the world, hacked and hammered at the paynims for
more than two hundred years trying to take their land
away from them, and swum neck-deep in blood the
whole time -- and yet here's a couple of sap-headed
country yahoos out in the backwoods of Missouri set-
ting themselves up to know more about the rights and
wrongs of it than they did! Talk about cheek!"
Well, of course, that put a more different light on it,
and me and Jim felt pretty cheap and ignorant, and
wished we hadn't been quite so chipper. I couldn't
say nothing, and Jim he couldn't for a while; then he
"Well, den, I reckon it's all right; beca'se ef dey
didn't know, dey ain't no use for po' ignorant folks
like us to be trying to know; en so, ef it's our duty,
we got to go en tackle it en do de bes' we can. Same
time, I feel as sorry for dem paynims as Mars Tom.
De hard part gwine to be to kill folks dat a body hain't
been 'quainted wid and dat hain't done him no harm.
Dat's it, you see. Ef we wuz to go 'mongst 'em, jist
we three, en say we's hungry, en ast 'em for a bite to
eat, why, maybe dey's jist like yuther people. Don't
you reckon dey is? Why, DEY'D give it, I know dey
would, en den --"
"Well, Mars Tom, my idea is like dis. It ain't no
use, we CAN'T kill dem po' strangers dat ain't doin' us
no harm, till we've had practice -- I knows it perfectly
well, Mars Tom -- 'deed I knows it perfectly well. But
ef we takes a' axe or two, jist you en me en Huck, en
slips acrost de river to-night arter de moon's gone
down, en kills dat sick fam'ly dat's over on the Sny,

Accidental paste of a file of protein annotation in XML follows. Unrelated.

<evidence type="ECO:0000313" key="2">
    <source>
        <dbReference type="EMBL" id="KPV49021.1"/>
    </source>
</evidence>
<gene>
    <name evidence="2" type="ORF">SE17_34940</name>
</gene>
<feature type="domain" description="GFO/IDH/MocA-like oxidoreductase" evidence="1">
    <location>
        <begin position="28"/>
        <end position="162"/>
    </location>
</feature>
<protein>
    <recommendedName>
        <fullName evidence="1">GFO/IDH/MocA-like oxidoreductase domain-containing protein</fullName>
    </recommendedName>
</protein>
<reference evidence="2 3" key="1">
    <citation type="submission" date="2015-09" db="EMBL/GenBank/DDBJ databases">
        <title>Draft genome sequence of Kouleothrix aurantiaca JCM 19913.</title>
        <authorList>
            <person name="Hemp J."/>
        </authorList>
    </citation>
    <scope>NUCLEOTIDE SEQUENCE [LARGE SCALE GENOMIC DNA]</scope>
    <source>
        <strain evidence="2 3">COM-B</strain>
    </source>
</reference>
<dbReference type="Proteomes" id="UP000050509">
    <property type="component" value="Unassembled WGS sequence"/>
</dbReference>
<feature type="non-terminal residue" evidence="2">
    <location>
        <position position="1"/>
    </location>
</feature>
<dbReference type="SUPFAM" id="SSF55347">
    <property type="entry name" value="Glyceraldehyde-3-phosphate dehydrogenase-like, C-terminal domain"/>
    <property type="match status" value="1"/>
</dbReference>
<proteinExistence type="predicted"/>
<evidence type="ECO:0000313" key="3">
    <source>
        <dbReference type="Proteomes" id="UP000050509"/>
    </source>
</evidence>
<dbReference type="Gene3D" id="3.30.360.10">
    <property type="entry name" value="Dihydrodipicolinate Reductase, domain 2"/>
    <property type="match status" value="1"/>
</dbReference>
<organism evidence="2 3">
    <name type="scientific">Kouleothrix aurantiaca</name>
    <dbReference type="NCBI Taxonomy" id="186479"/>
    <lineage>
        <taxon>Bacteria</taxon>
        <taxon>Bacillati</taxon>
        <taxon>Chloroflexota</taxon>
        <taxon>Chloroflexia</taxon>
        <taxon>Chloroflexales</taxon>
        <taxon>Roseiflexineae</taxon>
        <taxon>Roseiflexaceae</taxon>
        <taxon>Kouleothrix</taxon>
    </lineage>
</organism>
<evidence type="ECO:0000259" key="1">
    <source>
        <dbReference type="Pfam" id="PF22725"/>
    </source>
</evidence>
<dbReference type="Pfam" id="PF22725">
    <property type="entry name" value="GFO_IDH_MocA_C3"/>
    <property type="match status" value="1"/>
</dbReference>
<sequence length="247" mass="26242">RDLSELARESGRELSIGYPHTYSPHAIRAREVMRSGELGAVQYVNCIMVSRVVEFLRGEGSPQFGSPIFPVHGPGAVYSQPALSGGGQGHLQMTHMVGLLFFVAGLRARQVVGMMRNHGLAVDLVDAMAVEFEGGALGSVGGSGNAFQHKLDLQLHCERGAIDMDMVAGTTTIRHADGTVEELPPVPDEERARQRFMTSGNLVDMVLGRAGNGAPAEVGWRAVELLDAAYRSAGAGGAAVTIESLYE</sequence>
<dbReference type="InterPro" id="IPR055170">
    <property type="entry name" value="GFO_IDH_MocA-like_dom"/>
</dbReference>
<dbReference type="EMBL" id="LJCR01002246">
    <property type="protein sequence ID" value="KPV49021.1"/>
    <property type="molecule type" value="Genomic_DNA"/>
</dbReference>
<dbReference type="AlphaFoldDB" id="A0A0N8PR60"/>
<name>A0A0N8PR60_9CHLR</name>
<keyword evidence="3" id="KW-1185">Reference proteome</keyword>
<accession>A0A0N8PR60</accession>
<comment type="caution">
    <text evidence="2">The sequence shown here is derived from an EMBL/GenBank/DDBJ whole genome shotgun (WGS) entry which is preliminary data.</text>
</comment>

en burns dey house down, en --"
"Oh, you make me tired!" says Tom. "I don't
want to argue any more with people like you and Huck
Finn, that's always wandering from the subject, and
ain't got any more sense than to try to reason out a
thing that's pure theology by the laws that protect real
Now that's just where Tom Sawyer warn't fair. Jim
didn't mean no harm, and I didn't mean no harm.
We knowed well enough that he was right and we was
wrong, and all we was after was to get at the HOW of
it, and that was all; and the only reason he couldn't
explain it so we could understand it was because we
was ignorant -- yes, and pretty dull, too, I ain't deny-
ing that; but, land! that ain't no crime, I should think.
But he wouldn't hear no more about it -- just said if
we had tackled the thing in the proper spirit, he would
'a' raised a couple of thousand knights and put them
in steel armor from head to heel, and made me a lieu-
tenant and Jim a sutler, and took the command himself
and brushed the whole paynim outfit into the sea like
flies and come back across the world in a glory like
sunset. But he said we didn't know enough to take
the chance when we had it, and he wouldn't ever offer
it again. And he didn't. When he once got set, you
couldn't budge him.
But I didn't care much. I am peaceable, and don't
get up rows with people that ain't doing nothing to
me. I allowed if the paynim was satisfied I was, and
we would let it stand at that.
Now Tom he got all that notion out of Walter Scott's
book, which he was always reading. And it WAS a
wild notion, because in my opinion he never could've
raised the men, and if he did, as like as not he would've
got licked. I took the book and read all about it, and
as near as I could make it out, most of the folks that
shook farming to go crusading had a mighty rocky
time of it.